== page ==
World economic growth in 2009 is expected to decline to its slowest rate since the Great Depression. In the case of Sub-Saharan Africa, the latest IMF’s World Economic Outlook projects the region to grow by 3.25% this year, down from 5.4% in 2008. Many economists are now expecting the crisis to hit Africa harder and longer than was previously projected. Not only will the crisis impact human development and economic indicators, but Africa’s governance and conflicts may be affected as well. Although the channels through which economic collapses affect governance and conflicts are often country-specific, institutions in poor countries tend to be so strained that ethnic tensions and confrontational politics can get worse when competition for scarce resources increases.
Empirical evidence on growth accelerations and collapses in Africa between 1975 and 2005 suggests that governance and conflict indicators are substantially affected by growth volatility. Table 1 presents differences between sample averages during growth accelerations and collapses for key governance and conflict indicators. The World Bank’s Country Policy and Institutional Assessment (CPIA) score, a broad measure of policy and institutional performance, is lower during decelerations. Correlation coefficients (not reported) between the probability of growth acceleration and deceleration and CPIA indicator confirm that countries that experience more economic collapses have lower CPIA scores.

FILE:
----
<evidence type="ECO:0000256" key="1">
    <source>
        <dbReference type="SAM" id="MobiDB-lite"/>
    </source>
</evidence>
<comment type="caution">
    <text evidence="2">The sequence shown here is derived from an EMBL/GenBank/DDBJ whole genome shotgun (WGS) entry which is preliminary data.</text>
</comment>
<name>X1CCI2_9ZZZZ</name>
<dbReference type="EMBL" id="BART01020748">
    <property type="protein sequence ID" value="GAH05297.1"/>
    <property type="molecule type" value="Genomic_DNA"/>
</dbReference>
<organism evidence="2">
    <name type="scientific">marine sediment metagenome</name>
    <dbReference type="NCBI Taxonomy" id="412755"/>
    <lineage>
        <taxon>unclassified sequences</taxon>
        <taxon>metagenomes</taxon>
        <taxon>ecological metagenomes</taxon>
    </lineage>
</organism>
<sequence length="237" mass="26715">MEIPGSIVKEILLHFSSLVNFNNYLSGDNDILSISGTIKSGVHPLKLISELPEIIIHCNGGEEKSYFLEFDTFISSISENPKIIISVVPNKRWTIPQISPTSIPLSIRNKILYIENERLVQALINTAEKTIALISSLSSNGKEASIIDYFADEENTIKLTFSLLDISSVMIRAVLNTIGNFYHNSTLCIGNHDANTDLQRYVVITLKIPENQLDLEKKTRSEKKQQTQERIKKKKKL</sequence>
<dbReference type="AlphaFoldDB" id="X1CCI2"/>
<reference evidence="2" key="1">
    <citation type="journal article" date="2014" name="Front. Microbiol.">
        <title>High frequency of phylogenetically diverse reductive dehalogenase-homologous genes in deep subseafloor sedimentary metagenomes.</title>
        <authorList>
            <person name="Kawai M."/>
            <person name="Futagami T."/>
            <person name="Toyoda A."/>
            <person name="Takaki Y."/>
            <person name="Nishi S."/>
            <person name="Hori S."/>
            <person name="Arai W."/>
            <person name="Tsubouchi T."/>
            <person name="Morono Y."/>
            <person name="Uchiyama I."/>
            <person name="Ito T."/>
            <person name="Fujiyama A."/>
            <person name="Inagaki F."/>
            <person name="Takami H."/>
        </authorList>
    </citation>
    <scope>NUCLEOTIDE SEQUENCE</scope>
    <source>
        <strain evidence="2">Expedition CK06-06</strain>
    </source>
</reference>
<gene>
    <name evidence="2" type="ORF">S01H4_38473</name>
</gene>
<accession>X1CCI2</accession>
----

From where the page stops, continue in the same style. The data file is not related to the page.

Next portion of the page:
Governance indicators–political stability, government effectiveness, rule of law, and control of corruption–are lower for growth decelerations. PT Rule of law and control of corruption indicators, for example, decreased during economic collapses to -1.11 from -0.64, which is a substantial change. Correlation coefficients between the probability of growth acceleration and deceleration and governance indicators are negative, suggesting that growth decelerations are accompanied by deterioration of governance indicators.
Minor conflicts are more frequent during growth deceleration episodes than during normal times, whereas major conflicts are less frequent during growth acceleration and deceleration episodes than during normal times. The correlation coefficients suggest that economic collapses are associated with minor conflicts, and that major conflicts hamper chances of growth acceleration.
Given the severity of the current crisis, it may have unprecedented regional governance and political consequences, and may eventually fuel governance reform reversals. Because poor governance and conflicts are likely to hold back growth recovery and vulnerable groups are exposed the most to them, these issues cannot be overlooked by any agenda seeking to protect Africa from the adverse impacts of the economic crisis.